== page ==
The media in the country has been approached and they keep on showing interest and support on this event. Articles are appearing weekly on one of the national newspapers.



























"IZwi laba yinyama" - "The Word became flesh"
is the motto I chose when I was appointed bishop.
Yesterday Pope Francis spoke about this passage at the Angelus.

Dear brothers and sisters!

This Sunday’s liturgy re-proposes to us, in the prologue of St. John’s Gospel, the deepest meaning of Jesus’ birth. He is the Word of God who became man and pitched his “tent,” his dwelling, among men. The Evangelist writes: “The Word became flesh and came to live among us” (John 1:14). In these words, which never cease to astound us, is the whole of Christianity! God became mortal, fragile like us, he shared our human condition, except for sin, but took our sins upon himself as if they were his own. He entered into our history, he fully became God-with-us! Jesus’ birth, then, shows us that God wanted to unite himself to every man and woman, to each one of us, to communicate his life and his joy.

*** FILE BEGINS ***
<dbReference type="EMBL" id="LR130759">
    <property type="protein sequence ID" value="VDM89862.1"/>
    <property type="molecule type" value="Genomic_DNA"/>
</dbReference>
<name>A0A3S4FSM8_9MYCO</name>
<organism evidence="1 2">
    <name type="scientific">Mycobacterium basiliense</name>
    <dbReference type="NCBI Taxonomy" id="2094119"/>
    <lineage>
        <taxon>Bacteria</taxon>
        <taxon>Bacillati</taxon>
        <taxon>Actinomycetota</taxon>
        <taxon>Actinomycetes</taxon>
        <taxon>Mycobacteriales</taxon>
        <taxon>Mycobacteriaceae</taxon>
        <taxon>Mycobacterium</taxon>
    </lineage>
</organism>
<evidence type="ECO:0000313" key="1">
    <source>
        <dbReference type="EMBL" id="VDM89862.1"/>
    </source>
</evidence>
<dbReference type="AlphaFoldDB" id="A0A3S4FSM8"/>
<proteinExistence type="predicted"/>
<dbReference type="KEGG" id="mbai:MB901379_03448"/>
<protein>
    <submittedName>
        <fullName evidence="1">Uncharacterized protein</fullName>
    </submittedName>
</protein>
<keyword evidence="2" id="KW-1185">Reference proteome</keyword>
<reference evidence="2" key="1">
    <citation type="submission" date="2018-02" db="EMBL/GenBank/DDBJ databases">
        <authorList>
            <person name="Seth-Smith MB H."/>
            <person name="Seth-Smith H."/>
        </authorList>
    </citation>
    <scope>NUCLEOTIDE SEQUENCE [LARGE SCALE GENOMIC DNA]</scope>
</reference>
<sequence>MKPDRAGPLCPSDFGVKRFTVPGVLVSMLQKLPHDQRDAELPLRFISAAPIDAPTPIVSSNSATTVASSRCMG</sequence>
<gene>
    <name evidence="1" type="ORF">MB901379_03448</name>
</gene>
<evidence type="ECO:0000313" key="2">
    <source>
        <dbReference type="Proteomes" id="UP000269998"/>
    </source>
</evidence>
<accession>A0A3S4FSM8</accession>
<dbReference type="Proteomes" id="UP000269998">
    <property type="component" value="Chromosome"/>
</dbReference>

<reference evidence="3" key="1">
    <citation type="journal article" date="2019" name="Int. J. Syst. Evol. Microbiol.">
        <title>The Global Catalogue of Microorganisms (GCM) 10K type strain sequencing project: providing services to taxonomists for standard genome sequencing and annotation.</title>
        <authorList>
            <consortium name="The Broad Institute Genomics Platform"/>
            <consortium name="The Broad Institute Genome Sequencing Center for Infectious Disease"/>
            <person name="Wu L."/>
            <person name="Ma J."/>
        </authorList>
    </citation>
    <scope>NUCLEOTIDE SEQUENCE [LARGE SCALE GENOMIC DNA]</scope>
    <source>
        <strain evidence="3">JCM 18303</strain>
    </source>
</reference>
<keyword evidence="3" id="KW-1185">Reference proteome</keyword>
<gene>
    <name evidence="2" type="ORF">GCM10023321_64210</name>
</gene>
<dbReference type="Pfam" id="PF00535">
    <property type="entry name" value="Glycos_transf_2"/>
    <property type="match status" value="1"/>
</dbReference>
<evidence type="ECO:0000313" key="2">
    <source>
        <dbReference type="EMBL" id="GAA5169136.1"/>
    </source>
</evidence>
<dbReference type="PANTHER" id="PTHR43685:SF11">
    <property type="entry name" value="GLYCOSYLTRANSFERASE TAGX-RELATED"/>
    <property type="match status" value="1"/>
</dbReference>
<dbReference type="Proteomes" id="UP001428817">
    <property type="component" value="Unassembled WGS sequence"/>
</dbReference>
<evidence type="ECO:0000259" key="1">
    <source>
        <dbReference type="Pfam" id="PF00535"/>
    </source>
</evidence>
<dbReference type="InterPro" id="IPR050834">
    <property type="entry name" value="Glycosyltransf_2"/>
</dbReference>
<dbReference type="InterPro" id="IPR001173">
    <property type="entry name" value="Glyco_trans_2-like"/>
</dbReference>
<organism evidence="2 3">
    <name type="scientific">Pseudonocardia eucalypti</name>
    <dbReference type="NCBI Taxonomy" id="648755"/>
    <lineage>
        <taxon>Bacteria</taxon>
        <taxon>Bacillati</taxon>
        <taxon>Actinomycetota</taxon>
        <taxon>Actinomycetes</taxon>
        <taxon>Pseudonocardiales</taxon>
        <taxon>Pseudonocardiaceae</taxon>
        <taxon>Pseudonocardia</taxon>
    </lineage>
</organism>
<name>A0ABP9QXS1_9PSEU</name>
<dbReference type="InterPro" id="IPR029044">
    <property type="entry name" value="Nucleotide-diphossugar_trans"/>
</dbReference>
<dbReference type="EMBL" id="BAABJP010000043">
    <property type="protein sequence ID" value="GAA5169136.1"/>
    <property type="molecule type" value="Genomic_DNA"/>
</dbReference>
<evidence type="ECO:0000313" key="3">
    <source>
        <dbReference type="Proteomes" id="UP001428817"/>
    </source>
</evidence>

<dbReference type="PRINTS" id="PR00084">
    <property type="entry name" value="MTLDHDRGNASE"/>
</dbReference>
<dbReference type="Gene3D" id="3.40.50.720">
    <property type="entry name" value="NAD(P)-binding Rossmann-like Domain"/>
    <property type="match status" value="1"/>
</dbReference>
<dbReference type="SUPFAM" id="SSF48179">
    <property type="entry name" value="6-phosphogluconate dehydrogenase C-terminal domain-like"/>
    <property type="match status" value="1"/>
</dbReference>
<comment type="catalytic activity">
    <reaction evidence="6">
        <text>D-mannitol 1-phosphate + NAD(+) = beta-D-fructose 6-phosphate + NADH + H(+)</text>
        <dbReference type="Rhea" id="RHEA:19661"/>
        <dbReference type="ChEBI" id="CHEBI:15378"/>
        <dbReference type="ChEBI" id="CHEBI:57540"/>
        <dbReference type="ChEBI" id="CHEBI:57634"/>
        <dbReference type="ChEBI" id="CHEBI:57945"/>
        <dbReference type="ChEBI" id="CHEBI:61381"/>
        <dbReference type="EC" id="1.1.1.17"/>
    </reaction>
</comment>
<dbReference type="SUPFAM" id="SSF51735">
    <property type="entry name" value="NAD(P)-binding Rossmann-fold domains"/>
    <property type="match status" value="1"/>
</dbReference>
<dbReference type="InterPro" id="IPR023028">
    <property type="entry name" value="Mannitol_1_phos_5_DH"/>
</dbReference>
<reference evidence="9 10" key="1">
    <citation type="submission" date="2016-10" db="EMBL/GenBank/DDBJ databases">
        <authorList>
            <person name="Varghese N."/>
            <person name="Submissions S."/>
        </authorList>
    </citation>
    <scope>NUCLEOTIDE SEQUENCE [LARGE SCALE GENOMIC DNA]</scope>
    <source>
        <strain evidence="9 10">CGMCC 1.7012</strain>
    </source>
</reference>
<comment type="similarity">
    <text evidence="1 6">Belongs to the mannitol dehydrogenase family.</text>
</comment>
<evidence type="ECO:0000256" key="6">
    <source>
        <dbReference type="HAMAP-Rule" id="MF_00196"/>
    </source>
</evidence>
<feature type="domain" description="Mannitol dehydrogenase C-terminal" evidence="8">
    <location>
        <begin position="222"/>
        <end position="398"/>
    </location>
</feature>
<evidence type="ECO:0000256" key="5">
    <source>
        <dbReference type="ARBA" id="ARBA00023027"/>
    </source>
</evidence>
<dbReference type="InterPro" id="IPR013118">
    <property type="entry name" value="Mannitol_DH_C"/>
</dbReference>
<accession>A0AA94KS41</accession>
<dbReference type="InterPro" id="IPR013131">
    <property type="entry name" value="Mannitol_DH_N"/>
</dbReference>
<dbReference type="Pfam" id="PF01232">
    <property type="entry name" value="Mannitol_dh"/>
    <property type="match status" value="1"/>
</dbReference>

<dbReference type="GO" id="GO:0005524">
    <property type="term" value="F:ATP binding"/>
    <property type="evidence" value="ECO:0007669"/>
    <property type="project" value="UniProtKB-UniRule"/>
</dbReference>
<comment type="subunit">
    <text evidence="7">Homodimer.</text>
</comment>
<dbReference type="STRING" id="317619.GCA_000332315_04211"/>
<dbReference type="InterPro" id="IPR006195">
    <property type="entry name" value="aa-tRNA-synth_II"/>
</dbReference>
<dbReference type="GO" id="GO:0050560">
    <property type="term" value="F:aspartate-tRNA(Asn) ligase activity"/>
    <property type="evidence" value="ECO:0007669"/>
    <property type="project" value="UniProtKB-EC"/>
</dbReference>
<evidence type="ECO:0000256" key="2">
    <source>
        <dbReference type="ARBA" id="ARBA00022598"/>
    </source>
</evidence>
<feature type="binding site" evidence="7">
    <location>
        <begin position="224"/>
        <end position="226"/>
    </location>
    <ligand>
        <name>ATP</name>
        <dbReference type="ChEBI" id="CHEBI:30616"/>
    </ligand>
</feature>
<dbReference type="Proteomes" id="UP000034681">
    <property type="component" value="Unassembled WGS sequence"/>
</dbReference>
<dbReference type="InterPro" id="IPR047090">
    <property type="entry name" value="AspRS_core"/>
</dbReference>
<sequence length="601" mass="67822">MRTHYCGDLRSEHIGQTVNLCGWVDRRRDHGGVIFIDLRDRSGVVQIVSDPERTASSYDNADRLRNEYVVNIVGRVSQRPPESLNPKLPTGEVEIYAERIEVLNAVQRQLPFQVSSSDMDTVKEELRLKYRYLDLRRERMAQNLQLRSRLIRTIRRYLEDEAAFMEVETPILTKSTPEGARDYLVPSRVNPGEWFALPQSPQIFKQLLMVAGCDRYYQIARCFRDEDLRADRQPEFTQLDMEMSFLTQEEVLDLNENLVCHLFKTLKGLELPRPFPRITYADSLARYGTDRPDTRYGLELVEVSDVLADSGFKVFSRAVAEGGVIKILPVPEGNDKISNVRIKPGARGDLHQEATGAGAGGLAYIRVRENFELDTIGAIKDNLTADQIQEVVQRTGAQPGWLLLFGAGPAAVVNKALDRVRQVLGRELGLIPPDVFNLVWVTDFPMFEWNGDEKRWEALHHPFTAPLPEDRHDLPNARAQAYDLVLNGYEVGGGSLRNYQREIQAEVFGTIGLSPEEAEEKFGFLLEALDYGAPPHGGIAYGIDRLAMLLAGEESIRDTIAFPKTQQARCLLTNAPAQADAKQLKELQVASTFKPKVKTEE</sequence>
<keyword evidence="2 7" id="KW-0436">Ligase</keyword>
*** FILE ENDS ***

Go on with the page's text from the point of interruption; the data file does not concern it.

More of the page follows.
So, God is God with us, God who loves us, God who walks with us. This is the message of Christmas: the Word became flesh. Thus, Christmas reveals God’s immense love for humanity. From here stems the enthusiasm, the hope of Christians, who in our poverty know that we are loved, visited and accompanied by God; and we look at the world and at history as the place in which to walk together with him and with each other, toward the new heaven and the new earth. With the birth of Jesus a new promise is born, a new world is born, but also a world that can always be renewed. God is always present to raise up new men, to purify the world from the sin that makes it old, from the sin that corrupts it. As much as human history and our own personal history can be marked by difficulties and weaknesses, faith in the Incarnation tells us that God is solidary with man and his history. This closeness of God to man, to every man, and to each of us, is a gift that never fades away! He is with us! He is God with us! This is the good news of Christmas: the divine light, which flooded the hearts of the Virgin Mary and St. Joseph, and guided the steps of the shepherds and the magi, also shines for us today.